Luego vinieron por mi........... and there was no one left to speak out for me.

Home Babies, Alison Lowry

Alison Lowry (Northern Ireland) 

Alison Lowry is a glass artist living and working from her studio, ‘Schoolhouse Glass’ in Saintfield, Co. Down. In 2009 she graduated from Ulster University with a First Class Honours degree in Art and Design. Since then she has won numerous awards including first place in the category, ‘Glass Art’ at the Royal Dublin Society in 2015 and 2009, the Silver Medal at the Royal Ulster Arts Club’s Annual Exhibition in 2010, the Warm Glass Prize in 2010 and 2011 and more recently the Bronze Award at Bullseye Glass’ exhibition for emerging artists, ‘Emerge’. Alison exhibits nationally and internationally, and her work is held in several public collections. In 2016 the National Museum of Ireland acquired a large pâte de
 verre vessel for their ‘Contemporary Collection of Design & Craft’, while the Arts Council of Northern Ireland recently made a fourth purchase for their collection. Alison Lowry is the only Irish artist to have been awarded a month long residency (April 2014) at the Studio of the world-renowned Corning Museum of Glass, Upstate New York. Her current solo exhibition, ‘(A)Dressing Our Hidden Truths’, is primarily inspired by such traumatic histories as the Tuam Mother & Baby Home, domestic violence and Ireland’s former Magdalene Laundry system. It runs at the National Museum of Ireland- Decorative Arts and History Division, at Collins Barracks in Dublin til May 2020.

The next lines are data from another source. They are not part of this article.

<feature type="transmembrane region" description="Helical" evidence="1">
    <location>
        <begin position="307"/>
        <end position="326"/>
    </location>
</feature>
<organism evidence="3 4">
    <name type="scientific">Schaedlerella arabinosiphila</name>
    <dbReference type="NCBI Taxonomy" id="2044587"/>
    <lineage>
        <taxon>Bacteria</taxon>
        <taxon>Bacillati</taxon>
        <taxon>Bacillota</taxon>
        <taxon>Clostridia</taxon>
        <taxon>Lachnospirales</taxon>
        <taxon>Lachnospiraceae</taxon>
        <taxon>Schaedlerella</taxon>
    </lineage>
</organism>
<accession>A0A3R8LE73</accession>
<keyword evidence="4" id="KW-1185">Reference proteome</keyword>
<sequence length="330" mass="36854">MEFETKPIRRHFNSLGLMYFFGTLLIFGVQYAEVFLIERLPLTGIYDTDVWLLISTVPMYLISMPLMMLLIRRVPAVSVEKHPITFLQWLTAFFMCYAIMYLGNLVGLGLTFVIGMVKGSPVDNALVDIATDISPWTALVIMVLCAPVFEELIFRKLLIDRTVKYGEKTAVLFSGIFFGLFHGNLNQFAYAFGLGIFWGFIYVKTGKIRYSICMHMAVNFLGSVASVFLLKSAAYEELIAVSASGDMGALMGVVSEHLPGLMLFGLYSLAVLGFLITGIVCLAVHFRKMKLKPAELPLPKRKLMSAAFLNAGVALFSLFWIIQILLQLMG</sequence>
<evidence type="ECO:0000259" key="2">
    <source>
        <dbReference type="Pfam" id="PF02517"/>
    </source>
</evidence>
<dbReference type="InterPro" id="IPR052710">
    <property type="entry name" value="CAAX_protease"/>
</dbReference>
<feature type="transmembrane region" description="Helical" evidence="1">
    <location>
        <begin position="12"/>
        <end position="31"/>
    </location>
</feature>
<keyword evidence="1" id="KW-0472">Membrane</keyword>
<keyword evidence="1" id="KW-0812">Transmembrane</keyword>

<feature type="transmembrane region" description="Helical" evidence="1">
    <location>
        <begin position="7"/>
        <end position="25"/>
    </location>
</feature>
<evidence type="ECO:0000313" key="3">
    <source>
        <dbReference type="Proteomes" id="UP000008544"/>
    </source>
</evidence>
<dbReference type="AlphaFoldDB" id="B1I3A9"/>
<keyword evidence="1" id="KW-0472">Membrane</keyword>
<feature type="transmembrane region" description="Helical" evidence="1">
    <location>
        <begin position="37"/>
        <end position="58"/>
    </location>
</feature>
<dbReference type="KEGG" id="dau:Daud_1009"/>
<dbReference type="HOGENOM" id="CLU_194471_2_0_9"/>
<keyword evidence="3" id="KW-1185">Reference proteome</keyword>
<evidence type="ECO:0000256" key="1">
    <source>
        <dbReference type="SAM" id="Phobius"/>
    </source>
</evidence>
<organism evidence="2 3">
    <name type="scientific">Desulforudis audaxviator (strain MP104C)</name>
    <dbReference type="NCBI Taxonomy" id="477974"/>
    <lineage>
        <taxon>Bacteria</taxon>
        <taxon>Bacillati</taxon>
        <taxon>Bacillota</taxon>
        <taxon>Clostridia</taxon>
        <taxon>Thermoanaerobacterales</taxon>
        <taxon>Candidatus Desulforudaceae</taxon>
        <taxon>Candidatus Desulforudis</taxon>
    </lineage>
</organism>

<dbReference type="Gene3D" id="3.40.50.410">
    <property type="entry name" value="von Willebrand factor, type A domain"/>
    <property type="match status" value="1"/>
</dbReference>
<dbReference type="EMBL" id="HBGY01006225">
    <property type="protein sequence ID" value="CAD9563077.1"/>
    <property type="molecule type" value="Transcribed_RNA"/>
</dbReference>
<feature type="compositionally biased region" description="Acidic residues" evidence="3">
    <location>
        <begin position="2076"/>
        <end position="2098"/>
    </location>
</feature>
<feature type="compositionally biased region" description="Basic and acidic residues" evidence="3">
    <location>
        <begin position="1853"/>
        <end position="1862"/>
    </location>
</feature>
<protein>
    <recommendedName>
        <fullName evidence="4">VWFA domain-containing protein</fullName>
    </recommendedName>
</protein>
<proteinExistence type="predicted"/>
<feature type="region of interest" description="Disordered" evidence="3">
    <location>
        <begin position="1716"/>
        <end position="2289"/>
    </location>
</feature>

Home Babies

Earth to Earth, John Moran

John Moran (US living in Ternse, Belgium)

John Moran is a politically and socially engaged hot glass sculptor, mixed media artist, studio co-founder and operator at Gent Glas, and all around nice guy. John is an American glass and mixed media artist currently living and working in Belgium. He completed his Bachelor's of Fine Arts at Tyler School of Art, Master's of Fine Arts at Illinois State University, and is currently pursuing his Doctorate at the Eugeniusz Geppert Academy of Art in Wroclaw, Poland. He has exhibited across the United States and Internationally. 

Earth to Earth

Local, Kristine Rumman

Kristine Rumman & Lauren Fueyo (Philadelphia, PA) 

Kristine Rumman is an interdisciplinary artist whose work often investigates the possibilities of what art can do that politics cannot. Comprised of sculpture, installation, performance, video, and object-making, Rumman works with technologies that are familiar forms for producing propaganda globally, ranging from security glass and empathy-inducing lighting to self-help audio tapes, olfactory praxis, and social platforms.  

Rumman grew up in Toledo, the birthplace of the Studio Glass Movement, where she began her nearly two-decade-long relationship with glass. She graduated with a BFA from Bowling Green State University in 2008 and an MFA from Tyler School of Art in 2018. For her work, Rumman has received awards and grants including support from The Velocity Fund though Temple Contemporary and The Andy Warhol Foundation for the Visual Arts, the Laurie Wagman Prize in Glass, and recognition from the Glass Arts Society, who named a 2019 Saxe Emerging Artist.